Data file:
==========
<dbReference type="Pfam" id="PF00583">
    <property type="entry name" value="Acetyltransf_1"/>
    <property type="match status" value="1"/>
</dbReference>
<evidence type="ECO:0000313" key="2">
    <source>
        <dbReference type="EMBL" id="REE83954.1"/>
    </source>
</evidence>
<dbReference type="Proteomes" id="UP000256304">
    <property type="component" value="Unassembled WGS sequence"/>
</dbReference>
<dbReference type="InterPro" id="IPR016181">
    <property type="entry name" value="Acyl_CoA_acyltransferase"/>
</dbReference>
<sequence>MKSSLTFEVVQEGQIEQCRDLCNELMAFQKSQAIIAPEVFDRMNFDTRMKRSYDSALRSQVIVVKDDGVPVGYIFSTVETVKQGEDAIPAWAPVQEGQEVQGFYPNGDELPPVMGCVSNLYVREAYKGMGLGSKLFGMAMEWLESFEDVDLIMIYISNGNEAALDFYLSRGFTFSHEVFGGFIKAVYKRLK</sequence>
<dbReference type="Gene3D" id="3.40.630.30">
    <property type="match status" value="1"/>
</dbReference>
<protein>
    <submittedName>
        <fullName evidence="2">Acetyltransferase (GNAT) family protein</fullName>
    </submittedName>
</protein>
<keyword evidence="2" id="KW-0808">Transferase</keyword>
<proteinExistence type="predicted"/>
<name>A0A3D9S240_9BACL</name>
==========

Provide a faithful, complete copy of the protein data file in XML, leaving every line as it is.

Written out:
<dbReference type="Pfam" id="PF00583">
    <property type="entry name" value="Acetyltransf_1"/>
    <property type="match status" value="1"/>
</dbReference>
<evidence type="ECO:0000313" key="2">
    <source>
        <dbReference type="EMBL" id="REE83954.1"/>
    </source>
</evidence>
<dbReference type="Proteomes" id="UP000256304">
    <property type="component" value="Unassembled WGS sequence"/>
</dbReference>
<dbReference type="InterPro" id="IPR016181">
    <property type="entry name" value="Acyl_CoA_acyltransferase"/>
</dbReference>
<sequence>MKSSLTFEVVQEGQIEQCRDLCNELMAFQKSQAIIAPEVFDRMNFDTRMKRSYDSALRSQVIVVKDDGVPVGYIFSTVETVKQGEDAIPAWAPVQEGQEVQGFYPNGDELPPVMGCVSNLYVREAYKGMGLGSKLFGMAMEWLESFEDVDLIMIYISNGNEAALDFYLSRGFTFSHEVFGGFIKAVYKRLK</sequence>
<dbReference type="Gene3D" id="3.40.630.30">
    <property type="match status" value="1"/>
</dbReference>
<protein>
    <submittedName>
        <fullName evidence="2">Acetyltransferase (GNAT) family protein</fullName>
    </submittedName>
</protein>
<keyword evidence="2" id="KW-0808">Transferase</keyword>
<proteinExistence type="predicted"/>
<name>A0A3D9S240_9BACL</name>